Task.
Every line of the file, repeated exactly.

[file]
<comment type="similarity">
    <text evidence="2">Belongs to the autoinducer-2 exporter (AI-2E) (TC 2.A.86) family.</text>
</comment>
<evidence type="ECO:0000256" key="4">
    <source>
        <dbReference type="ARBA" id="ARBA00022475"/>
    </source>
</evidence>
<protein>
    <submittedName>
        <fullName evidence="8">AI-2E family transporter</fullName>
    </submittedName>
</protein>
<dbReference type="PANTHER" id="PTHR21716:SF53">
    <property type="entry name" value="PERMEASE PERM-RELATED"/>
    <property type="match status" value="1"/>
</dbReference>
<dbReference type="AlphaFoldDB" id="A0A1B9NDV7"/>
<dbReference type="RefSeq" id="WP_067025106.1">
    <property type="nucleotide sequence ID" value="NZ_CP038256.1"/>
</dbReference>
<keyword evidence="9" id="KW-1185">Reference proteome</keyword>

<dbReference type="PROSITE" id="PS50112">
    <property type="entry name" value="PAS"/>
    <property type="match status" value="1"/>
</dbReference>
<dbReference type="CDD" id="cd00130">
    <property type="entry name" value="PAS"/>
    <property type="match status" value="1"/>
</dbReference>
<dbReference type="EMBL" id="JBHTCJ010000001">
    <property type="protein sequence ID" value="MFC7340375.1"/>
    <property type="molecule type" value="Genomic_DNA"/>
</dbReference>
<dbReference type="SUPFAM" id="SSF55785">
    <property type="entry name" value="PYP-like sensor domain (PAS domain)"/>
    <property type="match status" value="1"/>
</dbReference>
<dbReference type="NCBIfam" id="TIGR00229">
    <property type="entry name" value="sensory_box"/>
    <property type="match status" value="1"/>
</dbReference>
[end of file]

<comment type="similarity">
    <text evidence="2">Belongs to the autoinducer-2 exporter (AI-2E) (TC 2.A.86) family.</text>
</comment>
<evidence type="ECO:0000256" key="4">
    <source>
        <dbReference type="ARBA" id="ARBA00022475"/>
    </source>
</evidence>
<protein>
    <submittedName>
        <fullName evidence="8">AI-2E family transporter</fullName>
    </submittedName>
</protein>
<dbReference type="PANTHER" id="PTHR21716:SF53">
    <property type="entry name" value="PERMEASE PERM-RELATED"/>
    <property type="match status" value="1"/>
</dbReference>
<dbReference type="AlphaFoldDB" id="A0A1B9NDV7"/>
<dbReference type="RefSeq" id="WP_067025106.1">
    <property type="nucleotide sequence ID" value="NZ_CP038256.1"/>
</dbReference>
<keyword evidence="9" id="KW-1185">Reference proteome</keyword>

<dbReference type="PROSITE" id="PS50112">
    <property type="entry name" value="PAS"/>
    <property type="match status" value="1"/>
</dbReference>
<dbReference type="CDD" id="cd00130">
    <property type="entry name" value="PAS"/>
    <property type="match status" value="1"/>
</dbReference>
<dbReference type="EMBL" id="JBHTCJ010000001">
    <property type="protein sequence ID" value="MFC7340375.1"/>
    <property type="molecule type" value="Genomic_DNA"/>
</dbReference>
<dbReference type="SUPFAM" id="SSF55785">
    <property type="entry name" value="PYP-like sensor domain (PAS domain)"/>
    <property type="match status" value="1"/>
</dbReference>
<dbReference type="NCBIfam" id="TIGR00229">
    <property type="entry name" value="sensory_box"/>
    <property type="match status" value="1"/>
</dbReference>